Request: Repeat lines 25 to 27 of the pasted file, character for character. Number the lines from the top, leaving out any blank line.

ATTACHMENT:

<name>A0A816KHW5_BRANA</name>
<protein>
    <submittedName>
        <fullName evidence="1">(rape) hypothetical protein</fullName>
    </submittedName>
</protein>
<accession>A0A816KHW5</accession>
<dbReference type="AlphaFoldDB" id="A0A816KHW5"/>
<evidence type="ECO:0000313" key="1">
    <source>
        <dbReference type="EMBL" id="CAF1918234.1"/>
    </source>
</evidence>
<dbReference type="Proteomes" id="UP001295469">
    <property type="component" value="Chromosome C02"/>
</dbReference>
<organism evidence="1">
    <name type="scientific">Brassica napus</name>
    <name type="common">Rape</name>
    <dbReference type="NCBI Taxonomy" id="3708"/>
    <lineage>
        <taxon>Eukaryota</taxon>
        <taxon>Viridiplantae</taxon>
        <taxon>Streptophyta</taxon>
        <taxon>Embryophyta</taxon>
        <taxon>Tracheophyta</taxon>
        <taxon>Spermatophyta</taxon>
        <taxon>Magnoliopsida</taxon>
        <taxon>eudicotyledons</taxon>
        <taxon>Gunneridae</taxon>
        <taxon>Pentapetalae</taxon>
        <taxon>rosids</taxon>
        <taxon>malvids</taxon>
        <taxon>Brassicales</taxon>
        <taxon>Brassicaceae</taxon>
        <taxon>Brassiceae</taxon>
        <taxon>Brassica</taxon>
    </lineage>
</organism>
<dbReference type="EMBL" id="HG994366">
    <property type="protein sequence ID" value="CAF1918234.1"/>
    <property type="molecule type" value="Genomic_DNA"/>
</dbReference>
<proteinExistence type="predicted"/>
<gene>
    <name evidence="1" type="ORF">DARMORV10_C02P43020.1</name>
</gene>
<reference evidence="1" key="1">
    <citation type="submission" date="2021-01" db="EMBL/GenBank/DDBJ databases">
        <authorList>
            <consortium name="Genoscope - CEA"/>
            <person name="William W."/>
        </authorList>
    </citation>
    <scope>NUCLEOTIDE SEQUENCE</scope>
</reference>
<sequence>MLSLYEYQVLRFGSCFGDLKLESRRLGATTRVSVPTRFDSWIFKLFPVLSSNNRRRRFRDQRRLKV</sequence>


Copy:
        <taxon>Embryophyta</taxon>
        <taxon>Tracheophyta</taxon>
        <taxon>Spermatophyta</taxon>